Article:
Chief Customer Officer of Catalytic - an AI and Automation company providing Fortune 500 companies with the ability to rapidly reduce the cost of every day business activities while simultaneously increasing quality, employee satisfaction, and customer loyalty.
Over the next decade a steady stream of new companies and products will use AI and automation to change the way work gets done across the economy. One of the books that I found time to read this summer was The Economic Singularity by Calum Chace. Calum provides a terrific summary of the debate about the impact that AI will have on individuals and society as the pace of change increases.
I am definitely on one side of this debate -- I believe that we are going to have a very bumpy time ahead of us as one set of human activity is ceded to the machines. Even if we are simultaneously creating new jobs as the old jobs are eliminated, I believe we will have a "lost generation" of workers who will find it difficult to develop the skills required for those new jobs.
So on the one hand automation will improve our lives -- cost reduction, quality improvement, etc -- but on the other hand automation has the potential to disrupt our lives by making it impossible for some members of our society to produce goods or provide services in a way the economy values. The Automation Dilemma.
I believe that those of us involved in the creation or deployment of these new AI and automation tools have a moral responsibility to go beyond the simple objective of "cost reduction" and do things with these technologies that make people's lives better. While reducing costs is not going away as an objective, we should be simultaneously asking how these technologies help us create growth -- both for our companies and for our employees.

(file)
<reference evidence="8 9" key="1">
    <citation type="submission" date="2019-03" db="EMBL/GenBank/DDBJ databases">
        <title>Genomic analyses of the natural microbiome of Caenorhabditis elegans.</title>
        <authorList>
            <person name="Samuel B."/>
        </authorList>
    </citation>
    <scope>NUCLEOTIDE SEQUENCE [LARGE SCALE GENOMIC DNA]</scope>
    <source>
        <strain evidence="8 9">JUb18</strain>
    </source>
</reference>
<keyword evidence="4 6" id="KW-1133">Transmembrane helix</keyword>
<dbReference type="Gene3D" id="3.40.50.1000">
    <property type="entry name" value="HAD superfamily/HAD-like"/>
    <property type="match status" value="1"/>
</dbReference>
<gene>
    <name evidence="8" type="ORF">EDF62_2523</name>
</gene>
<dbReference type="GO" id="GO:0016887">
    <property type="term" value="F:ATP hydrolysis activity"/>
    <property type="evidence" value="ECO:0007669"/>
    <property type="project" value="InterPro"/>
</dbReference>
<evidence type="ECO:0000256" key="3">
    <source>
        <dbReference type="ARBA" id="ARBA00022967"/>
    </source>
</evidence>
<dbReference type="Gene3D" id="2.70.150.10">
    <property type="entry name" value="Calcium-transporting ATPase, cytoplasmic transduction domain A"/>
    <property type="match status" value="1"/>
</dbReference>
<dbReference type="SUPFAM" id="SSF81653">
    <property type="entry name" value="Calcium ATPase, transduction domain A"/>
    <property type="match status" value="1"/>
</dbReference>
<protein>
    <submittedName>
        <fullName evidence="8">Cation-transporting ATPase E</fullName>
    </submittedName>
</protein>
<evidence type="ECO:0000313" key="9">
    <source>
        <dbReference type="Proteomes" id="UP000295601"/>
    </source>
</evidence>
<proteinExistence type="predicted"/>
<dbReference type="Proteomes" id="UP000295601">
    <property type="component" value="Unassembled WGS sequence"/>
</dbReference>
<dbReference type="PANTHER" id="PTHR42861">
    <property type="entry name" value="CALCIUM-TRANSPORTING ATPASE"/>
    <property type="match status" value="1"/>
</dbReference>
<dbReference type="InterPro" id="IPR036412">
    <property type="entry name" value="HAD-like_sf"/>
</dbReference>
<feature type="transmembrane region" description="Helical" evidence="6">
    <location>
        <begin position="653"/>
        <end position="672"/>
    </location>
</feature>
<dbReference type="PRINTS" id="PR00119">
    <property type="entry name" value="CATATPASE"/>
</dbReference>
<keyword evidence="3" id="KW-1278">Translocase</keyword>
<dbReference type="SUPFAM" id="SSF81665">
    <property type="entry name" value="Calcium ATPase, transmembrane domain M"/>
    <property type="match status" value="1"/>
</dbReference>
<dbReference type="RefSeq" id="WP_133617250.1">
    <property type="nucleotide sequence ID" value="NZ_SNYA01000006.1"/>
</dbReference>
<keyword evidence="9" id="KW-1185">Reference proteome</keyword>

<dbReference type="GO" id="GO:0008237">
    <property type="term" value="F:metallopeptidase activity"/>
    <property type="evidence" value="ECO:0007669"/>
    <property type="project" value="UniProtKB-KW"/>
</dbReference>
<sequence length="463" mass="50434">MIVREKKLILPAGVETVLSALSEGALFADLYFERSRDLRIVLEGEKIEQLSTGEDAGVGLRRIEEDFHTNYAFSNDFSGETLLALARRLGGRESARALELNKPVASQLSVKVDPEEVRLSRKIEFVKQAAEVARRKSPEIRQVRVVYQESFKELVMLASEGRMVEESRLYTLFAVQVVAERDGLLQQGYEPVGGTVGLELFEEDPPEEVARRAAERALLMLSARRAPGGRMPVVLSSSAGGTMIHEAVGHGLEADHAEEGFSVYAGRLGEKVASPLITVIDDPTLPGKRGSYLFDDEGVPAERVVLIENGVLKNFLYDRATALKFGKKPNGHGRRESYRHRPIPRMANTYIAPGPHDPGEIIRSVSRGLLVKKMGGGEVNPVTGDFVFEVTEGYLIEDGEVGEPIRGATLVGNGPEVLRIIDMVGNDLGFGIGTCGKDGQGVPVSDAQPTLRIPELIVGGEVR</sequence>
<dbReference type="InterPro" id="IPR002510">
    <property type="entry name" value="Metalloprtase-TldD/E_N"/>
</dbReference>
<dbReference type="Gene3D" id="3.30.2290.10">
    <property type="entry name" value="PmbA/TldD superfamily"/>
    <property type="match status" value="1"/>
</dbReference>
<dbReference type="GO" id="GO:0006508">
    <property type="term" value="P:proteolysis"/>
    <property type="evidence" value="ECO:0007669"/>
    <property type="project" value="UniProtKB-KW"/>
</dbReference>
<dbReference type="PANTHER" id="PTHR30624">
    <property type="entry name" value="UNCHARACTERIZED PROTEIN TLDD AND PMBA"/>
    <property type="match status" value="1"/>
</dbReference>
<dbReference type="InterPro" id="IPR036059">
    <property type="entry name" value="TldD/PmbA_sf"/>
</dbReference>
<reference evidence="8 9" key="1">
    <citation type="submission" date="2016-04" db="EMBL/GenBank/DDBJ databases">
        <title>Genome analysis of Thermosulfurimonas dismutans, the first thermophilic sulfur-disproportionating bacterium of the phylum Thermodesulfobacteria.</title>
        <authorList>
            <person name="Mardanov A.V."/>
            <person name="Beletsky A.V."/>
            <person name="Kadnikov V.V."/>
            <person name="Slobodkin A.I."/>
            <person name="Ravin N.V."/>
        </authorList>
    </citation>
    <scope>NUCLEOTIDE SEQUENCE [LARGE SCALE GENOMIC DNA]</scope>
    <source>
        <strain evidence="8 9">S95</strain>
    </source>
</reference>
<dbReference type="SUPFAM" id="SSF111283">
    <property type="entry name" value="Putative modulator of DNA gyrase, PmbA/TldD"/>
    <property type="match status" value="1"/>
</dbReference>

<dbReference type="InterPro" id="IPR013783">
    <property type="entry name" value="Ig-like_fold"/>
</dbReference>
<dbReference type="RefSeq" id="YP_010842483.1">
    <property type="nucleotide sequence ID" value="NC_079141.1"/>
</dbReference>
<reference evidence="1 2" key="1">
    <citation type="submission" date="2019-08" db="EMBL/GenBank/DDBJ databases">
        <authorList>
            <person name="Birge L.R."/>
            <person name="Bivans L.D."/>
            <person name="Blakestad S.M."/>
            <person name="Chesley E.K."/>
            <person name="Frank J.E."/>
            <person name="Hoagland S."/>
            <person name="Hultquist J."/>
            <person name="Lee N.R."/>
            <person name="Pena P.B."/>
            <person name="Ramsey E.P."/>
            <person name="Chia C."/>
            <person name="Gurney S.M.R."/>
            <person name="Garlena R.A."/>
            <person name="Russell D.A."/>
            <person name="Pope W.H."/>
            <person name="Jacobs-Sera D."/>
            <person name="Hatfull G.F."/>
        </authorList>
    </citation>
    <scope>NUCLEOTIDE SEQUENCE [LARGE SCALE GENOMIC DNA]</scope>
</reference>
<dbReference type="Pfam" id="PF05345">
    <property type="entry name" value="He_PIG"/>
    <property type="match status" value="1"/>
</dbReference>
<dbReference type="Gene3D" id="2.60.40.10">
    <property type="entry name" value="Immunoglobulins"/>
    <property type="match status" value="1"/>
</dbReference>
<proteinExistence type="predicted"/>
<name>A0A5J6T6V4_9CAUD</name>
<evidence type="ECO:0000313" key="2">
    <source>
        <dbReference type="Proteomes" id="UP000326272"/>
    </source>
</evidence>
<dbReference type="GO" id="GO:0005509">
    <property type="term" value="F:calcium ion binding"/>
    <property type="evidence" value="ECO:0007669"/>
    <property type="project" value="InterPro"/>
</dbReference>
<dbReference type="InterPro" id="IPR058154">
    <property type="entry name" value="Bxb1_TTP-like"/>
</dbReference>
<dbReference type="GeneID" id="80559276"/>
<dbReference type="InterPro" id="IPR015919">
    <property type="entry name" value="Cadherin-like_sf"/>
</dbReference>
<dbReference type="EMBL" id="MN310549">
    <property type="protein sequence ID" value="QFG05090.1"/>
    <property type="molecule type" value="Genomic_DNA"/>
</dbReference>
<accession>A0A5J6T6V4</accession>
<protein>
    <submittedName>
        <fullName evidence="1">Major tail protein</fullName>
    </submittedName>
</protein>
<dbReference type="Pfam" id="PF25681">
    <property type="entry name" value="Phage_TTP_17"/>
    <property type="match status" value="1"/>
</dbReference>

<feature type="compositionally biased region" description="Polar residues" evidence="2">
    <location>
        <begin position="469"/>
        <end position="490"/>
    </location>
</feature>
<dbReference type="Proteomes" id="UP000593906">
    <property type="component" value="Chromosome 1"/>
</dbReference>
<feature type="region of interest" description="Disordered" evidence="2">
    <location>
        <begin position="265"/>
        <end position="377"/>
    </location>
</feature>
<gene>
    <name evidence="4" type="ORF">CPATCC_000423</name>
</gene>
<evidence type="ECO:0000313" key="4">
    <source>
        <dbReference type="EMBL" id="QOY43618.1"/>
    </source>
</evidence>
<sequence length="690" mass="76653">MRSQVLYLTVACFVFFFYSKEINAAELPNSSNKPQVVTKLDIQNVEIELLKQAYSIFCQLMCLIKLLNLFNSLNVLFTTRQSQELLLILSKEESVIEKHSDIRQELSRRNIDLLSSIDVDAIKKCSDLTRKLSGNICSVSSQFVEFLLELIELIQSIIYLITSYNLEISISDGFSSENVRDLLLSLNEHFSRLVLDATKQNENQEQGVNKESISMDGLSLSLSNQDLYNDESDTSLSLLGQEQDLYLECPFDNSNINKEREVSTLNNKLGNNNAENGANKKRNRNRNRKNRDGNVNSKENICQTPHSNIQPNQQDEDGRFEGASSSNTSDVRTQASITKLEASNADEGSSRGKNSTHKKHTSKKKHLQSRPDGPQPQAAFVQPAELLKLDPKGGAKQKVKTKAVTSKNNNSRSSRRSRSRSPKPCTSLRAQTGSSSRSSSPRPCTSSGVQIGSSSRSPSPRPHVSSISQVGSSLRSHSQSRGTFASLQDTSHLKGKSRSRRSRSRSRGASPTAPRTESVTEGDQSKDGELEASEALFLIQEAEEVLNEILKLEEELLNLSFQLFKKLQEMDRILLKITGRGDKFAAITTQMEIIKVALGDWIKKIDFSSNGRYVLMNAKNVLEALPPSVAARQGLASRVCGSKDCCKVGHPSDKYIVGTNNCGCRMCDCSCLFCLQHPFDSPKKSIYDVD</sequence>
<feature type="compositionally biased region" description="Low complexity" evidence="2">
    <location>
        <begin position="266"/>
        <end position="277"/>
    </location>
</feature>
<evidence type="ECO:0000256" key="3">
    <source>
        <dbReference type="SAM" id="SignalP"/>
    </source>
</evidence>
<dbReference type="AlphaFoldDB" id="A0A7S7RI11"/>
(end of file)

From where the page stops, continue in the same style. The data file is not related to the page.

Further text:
Corporate automation initiatives today are typically very top down -- process re-engineering teams and software development teams work together to automate work, largely keeping the process the same but focused on removing people from any tasks that are repetitive, proscribed, and time consuming.
But what if we could approach automation bottoms up? Give automation tools to the employees themselves and ask them to automate the tasks which they know are repetitive, but also identify opportunities to change the way the work gets done by substituting the eliminated time for activities that can create more value for the business. Could companies become better faster if we trusted employees to own the task of improving?
We must find ways to use AI and automation to enhance human potential, increase the time we spend doing things that are uniquely human and find those places where a person plus a machine is greater than either one alone. We humans are curious, creative, problem solvers, relationship builders, empathetic and compassionate. These are qualities we want in ourselves and our society -- let's get our machines to help us be better at using these positive qualities to improve all of our lives.